The criticism is a stinging embarrassment for Mr. Biden, who long prided himself on his solid relationship with law enforcement. Mr. Biden was the driving force behind a 1994 crime bill that included grant money to communities to hire 100,000 more officers. It powered law enforcement with new tools and increased penalties for criminals.

In 2009, Mr. Biden donated $26,000 in leftover campaign funds to a memorial for fallen law enforcement in his home state of Delaware.

The relationship soured last summer with Mr. Biden’s tepid denunciation of rioters and embrace of calls for a major overhaul of policing laws and more oversight of police.

Violent crime is rising throughout the country, and polls show Mr. Biden’s approval rating is underwater.

Just 38% of Americans approve of the president’s response to increased crime and 48% disapprove, according to an ABC News/Washington Post poll released in July.

Republicans say the surge in violence is fueled by Democrats’ push to defund police, expose police officers to threats of lawsuits for their actions on the job and make it easier for accused criminals to get out of jail on bail.

Democrats blame lax gun laws and a struggling economy.

Mr. Biden has attempted to pivot on the issue.

In June, he vowed to wage war on violent crime. He announced tougher penalties for gun violations and urged cities to use federal COVID-19 relief funds to hire more police officers.

Mr. Biden has also bucked his party’s call to defund the police. He said he opposed the slogan aimed at cutting police departments’ budgets. 

His fiscal year 2022 budget more than doubled funding for the Office of Community Oriented Policing Services (COPS), a Justice Department component that administers grants to state and local departments. The funds can be used to hire or rehire officers.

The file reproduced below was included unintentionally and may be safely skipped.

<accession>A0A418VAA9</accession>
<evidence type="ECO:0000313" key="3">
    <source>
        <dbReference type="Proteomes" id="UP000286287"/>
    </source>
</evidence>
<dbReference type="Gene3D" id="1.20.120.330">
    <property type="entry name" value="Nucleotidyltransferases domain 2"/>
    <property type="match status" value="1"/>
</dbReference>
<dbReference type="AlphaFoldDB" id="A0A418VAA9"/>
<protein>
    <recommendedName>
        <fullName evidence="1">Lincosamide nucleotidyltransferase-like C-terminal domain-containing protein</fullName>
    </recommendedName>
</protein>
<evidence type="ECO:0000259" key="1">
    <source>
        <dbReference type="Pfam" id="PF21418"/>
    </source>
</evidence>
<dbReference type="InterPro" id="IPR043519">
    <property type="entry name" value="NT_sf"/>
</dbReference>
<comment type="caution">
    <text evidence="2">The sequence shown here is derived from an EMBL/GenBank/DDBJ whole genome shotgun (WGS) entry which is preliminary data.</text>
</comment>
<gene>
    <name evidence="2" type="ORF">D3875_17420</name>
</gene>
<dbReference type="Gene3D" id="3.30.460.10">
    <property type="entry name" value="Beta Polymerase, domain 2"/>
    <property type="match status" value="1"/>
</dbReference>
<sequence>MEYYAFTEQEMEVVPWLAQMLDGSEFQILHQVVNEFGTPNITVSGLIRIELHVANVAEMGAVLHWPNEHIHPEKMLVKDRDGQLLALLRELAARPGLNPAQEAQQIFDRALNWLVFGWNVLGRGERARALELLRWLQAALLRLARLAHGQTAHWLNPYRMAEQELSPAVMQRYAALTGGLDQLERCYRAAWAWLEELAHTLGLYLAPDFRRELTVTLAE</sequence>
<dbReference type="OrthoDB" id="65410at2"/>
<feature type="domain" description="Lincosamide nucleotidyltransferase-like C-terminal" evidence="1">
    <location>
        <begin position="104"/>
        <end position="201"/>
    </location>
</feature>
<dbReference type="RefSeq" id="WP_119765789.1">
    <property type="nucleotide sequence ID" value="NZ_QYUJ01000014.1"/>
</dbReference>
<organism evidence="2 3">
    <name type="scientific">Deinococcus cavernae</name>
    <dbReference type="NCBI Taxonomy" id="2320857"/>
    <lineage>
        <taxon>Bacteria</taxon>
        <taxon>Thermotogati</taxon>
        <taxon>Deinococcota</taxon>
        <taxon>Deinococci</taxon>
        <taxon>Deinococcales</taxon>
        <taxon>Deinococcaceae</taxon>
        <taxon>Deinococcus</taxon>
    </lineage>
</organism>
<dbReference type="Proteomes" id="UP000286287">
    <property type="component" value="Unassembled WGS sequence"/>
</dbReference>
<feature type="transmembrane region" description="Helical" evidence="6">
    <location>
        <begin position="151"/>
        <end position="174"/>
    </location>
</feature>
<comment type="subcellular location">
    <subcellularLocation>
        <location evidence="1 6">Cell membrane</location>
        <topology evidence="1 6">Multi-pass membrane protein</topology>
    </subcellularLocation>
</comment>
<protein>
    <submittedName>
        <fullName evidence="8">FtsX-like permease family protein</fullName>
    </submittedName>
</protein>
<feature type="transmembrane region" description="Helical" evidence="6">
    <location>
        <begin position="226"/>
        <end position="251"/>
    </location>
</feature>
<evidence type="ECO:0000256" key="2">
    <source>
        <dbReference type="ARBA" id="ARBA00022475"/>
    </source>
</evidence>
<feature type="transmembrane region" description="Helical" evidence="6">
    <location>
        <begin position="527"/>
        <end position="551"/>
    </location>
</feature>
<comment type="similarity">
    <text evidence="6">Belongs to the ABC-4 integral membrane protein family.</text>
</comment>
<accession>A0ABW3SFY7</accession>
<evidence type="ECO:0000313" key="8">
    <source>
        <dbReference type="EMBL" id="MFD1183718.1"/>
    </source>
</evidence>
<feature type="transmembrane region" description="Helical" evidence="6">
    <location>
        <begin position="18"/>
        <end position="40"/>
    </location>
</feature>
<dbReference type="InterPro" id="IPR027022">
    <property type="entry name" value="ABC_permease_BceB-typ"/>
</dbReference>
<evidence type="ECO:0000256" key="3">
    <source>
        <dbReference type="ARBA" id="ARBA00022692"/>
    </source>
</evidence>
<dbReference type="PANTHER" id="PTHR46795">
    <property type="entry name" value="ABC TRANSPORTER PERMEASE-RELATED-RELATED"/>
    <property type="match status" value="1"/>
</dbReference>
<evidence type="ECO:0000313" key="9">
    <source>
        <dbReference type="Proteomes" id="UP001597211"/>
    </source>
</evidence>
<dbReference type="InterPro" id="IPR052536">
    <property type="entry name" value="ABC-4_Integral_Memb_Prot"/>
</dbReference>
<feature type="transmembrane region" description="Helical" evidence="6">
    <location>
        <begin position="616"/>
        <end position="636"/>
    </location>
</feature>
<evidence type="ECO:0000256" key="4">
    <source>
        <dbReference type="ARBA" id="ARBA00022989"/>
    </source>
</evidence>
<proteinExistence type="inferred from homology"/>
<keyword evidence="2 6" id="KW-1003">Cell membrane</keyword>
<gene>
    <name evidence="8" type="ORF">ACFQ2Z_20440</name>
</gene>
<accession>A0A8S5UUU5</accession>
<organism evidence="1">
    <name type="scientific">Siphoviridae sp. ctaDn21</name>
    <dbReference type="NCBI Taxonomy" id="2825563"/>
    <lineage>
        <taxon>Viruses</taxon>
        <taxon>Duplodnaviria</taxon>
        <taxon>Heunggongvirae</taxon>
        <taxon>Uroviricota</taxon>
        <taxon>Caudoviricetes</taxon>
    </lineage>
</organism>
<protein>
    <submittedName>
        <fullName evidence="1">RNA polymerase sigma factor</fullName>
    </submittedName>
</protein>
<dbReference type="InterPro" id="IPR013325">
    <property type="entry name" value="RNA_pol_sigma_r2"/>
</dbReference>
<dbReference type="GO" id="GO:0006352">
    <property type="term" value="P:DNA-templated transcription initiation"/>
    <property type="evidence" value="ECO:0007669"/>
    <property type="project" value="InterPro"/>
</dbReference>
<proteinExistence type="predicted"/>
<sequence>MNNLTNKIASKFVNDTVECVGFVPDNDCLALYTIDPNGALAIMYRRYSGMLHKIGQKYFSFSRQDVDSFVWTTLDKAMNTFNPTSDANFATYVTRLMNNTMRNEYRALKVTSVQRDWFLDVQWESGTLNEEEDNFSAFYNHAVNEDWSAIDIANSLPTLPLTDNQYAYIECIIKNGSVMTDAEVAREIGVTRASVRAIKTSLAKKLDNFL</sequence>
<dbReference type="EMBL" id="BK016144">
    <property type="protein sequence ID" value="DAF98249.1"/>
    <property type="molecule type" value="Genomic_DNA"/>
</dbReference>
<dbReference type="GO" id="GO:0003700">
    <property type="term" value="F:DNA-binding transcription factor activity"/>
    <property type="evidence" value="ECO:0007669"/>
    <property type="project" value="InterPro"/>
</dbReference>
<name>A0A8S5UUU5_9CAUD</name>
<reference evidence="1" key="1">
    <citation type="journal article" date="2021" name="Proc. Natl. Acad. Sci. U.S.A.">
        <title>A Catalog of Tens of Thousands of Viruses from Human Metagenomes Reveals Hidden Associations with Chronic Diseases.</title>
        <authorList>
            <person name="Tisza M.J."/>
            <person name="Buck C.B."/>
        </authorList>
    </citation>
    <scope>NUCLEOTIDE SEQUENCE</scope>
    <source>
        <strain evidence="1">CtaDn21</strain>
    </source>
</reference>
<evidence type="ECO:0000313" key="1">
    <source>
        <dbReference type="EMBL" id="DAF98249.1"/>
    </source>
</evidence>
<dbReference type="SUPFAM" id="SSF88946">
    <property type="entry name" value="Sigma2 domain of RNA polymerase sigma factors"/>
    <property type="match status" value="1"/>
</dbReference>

The COPS budget last year was $156.5 million. Mr. Biden has proposed increasing it to $388 million. 

Mr. Biden also scuttled his plan to create a national police oversight commission, breaking a campaign promise to establish one within his first 100 days in office.

Perhaps the most stunning change is Mr. Biden’s distancing from a bill that implements major overhauls of policing. As a candidate, Mr. Biden championed the George Floyd Justice in Policing Act. The bill has stalled in the Senate, and lawmakers and Mr. Biden have given up on the plan.

Mr. Biden promoted the bill dozens of times coming into office but has spoken little on the issue since. In September, Mr. Biden said he still hoped to sign the measure into law, but those changes are dim.

Mr. Wilson, one of the few officers who support the proposal, said he is disappointed that the president hasn’t pushed harder for the legislation.

“They had a halfway decent shot at police reform, but it didn’t pass muster,” he said.

White House spokesperson did not respond to a request for comment from The Washington Times.